COVID-19 has thrown the world into a state of great uncertainty. How long will the pandemic last? What will the economic damages be? What is the ‘new normal’ going to look like? For insurance companies, the concerns extend to capital sufficiency, catastrophic risk aggregation, new regulation and compliance requirements, and the potential for costly litigation across multiple insurance lines.
Before the coronavirus pandemic exploded into what will inevitably be one of the biggest events of the decade, the insurance industry was focused on a couple of other buzzwords: the ‘hard market’ and ‘social inflation’ being top of the list. While COVID-19 has understandably knocked these issues from the very top of the agenda, they’re still equally significant in the insurance industry today – and they impact all lines of property & casualty insurance.
The non-profit insurance sector is one such market that experienced tightening conditions prior to the pandemic. Jim Scardino (pictured), Head of AmTrust’s Non-Profit division, commented: “The market was definitely hardening through 2019, with many carriers starting to restrict limits. Where an insured may want to buy $10 million or $11 million of liability limit, carriers who characteristically would have provided that in the past would only offer $5 million. So, there was a reduction in limit as well as some hardening in pricing. This was happening across multiple lines, most notably in commercial auto, where the challenges extend beyond the non-profit sector.
“Social inflation is another big buzzword. Some of the legislative acts to revive statutes of limitation in molestation and abuse cases have given some people on the insurance carrier side a lot of concern. We’ve started to see carriers adjust their risk selection, pricing, and terms and conditions in reaction to those legislative changes. The bigger questions that nobody can answer today are: How will this COVID-19 experience impact social inflation and social expectation? Is it going to intensify litigation or is it going to relent? At this time, we just don’t know – but the answers to those questions will dictate insurance pricing and the availability of limit and product moving forward.”
Pandemic-related litigation started coming thick and fast through April with many businesses, including non-profits, suing insurance carriers over business interruption coverage. On Friday, April 29, The Simon Wiesenthal Center – a prominent Los Angeles non-profit that advocates for human rights and fights anti-Semitism - filed a lawsuit against its insurer demanding business interruption coverage after stay-at-home orders severed its ability to generate income. This is just one example in a string of lawsuits filed against insurers over denied business interruption claims.
The insurance industry is not only on the hook as a target of increased litigation regarding coverage disputes during and after the coronavirus pandemic; it’s also going to have to pay out claims for companies who themselves have been sued over decisions made and actions taken amid the pandemic. That combination, in addition to social inflation – a term used by insurers to describe the rising costs of insurance claims resulting from things like increasing litigation, broader definitions of liability, more plaintiff-friendly legal decisions, and larger compensatory jury awards – will undoubtedly have an impact on insurance market pricing, capacity, and policy terms and conditions.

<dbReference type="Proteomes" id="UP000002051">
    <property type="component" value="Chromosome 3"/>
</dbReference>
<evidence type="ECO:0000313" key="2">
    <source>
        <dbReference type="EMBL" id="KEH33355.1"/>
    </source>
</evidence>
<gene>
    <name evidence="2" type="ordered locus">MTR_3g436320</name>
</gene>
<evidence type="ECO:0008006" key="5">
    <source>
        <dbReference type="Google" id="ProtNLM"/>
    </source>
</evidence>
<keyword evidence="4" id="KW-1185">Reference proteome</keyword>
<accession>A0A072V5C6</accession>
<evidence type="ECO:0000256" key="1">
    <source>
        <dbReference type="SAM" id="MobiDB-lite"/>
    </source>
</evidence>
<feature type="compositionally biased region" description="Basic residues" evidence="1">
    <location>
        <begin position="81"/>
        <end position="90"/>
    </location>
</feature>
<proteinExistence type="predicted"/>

The non-profit sector, while benevolent in nature, is just as vulnerable to legal issues and liability claims as the for-profit sector – not only in the context of COVID-19, but in general. AmTrust Financial’s non-profit team are well prepared for any challenges that could come their way. Scardino commented: “Our underwriters are career non-profit underwriters, and our claims people are very professional in what they do. Loss control services are also a cornerstone of what we provide for our clients. Our loss control team is tuned into (as best they can be) what this current environment may present as a risk profile.
“While we’re no longer making on-site visits, at least for the next few months, we’ve increased our efforts online with webinars, video presentations and archival material on best practice risk management – and our agents and insureds are all making the most of that. For example, our loss control professionals are reaching out to non-profit clients to advise them on how to secure unoccupied property and how to maintain auto fleets that are not being driven every day. And they’re also talking to clients about things like physical distancing. In a non-profit setting, the normal tendency is to reach out, but it’s important to remind insureds about the precautions that should be in place to prevent further spread of the virus.
“Nobody knows how this COVID-19 situation is going to play out. We expect many of our in-force policies will generate less premium than we thought they would when we wrote them. And perhaps alongside that, they may have fewer claims than we might have expected because the activity has been lower due to stay-at-home orders. That’s an equation that can only be proven over time. At Amtrust Financial, our focus right now is to hold our team together and keep our employees safe, while also staying true and consistent to who we are and what we do. That’s the only strategy that makes sense right now.”